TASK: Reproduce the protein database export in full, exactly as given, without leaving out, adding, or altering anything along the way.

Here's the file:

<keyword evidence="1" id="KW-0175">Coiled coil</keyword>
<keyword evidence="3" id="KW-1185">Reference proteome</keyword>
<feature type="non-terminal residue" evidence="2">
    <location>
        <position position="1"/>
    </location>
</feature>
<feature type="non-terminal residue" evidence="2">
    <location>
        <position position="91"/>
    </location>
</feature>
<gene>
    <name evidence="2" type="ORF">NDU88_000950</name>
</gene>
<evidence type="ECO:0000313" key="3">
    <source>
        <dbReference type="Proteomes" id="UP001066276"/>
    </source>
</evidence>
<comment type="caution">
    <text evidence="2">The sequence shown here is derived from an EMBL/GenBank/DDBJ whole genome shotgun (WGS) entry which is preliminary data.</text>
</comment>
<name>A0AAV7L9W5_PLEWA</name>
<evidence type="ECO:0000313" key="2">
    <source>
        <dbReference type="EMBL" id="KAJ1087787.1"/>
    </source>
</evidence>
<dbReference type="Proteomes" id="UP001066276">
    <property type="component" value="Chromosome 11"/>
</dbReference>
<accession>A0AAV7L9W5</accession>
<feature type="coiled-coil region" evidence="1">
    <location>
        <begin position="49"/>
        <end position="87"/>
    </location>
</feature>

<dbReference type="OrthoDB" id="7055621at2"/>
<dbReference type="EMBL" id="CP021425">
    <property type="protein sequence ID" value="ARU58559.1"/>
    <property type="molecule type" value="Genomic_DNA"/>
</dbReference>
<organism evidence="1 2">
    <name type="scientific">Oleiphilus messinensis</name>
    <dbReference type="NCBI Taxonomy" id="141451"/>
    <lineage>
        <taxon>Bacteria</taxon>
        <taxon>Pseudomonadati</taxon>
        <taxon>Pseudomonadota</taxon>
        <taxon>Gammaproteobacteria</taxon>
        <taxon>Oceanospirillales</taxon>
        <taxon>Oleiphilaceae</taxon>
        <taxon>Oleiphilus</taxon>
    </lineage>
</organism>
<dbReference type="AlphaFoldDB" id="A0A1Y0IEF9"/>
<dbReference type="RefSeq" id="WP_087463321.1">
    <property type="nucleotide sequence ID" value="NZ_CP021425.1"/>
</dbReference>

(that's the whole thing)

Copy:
<keyword evidence="1" id="KW-0175">Coiled coil</keyword>
<keyword evidence="3" id="KW-1185">Reference proteome</keyword>
<feature type="non-terminal residue" evidence="2">
    <location>
        <position position="1"/>
    </location>
</feature>
<feature type="non-terminal residue" evidence="2">
    <location>
        <position position="91"/>
    </location>
</feature>
<gene>
    <name evidence="2" type="ORF">NDU88_000950</name>
</gene>
<evidence type="ECO:0000313" key="3">
    <source>
        <dbReference type="Proteomes" id="UP001066276"/>
    </source>
</evidence>
<comment type="caution">
    <text evidence="2">The sequence shown here is derived from an EMBL/GenBank/DDBJ whole genome shotgun (WGS) entry which is preliminary data.</text>
</comment>
<name>A0AAV7L9W5_PLEWA</name>
<evidence type="ECO:0000313" key="2">
    <source>
        <dbReference type="EMBL" id="KAJ1087787.1"/>
    </source>
</evidence>
<dbReference type="Proteomes" id="UP001066276">
    <property type="component" value="Chromosome 11"/>
</dbReference>
<accession>A0AAV7L9W5</accession>
<feature type="coiled-coil region" evidence="1">
    <location>
        <begin position="49"/>
        <end position="87"/>
    </location>
</feature>

<dbReference type="OrthoDB" id="7055621at2"/>
<dbReference type="EMBL" id="CP021425">
    <property type="protein sequence ID" value="ARU58559.1"/>
    <property type="molecule type" value="Genomic_DNA"/>
</dbReference>
<organism evidence="1 2">
    <name type="scientific">Oleiphilus messinensis</name>
    <dbReference type="NCBI Taxonomy" id="141451"/>
    <lineage>
        <taxon>Bacteria</taxon>
        <taxon>Pseudomonadati</taxon>
        <taxon>Pseudomonadota</taxon>
        <taxon>Gammaproteobacteria</taxon>
        <taxon>Oceanospirillales</taxon>
        <taxon>Oleiphilaceae</taxon>
        <taxon>Oleiphilus</taxon>
    </lineage>
</organism>
<dbReference type="AlphaFoldDB" id="A0A1Y0IEF9"/>
<dbReference type="RefSeq" id="WP_087463321.1">
    <property type="nucleotide sequence ID" value="NZ_CP021425.1"/>
</dbReference>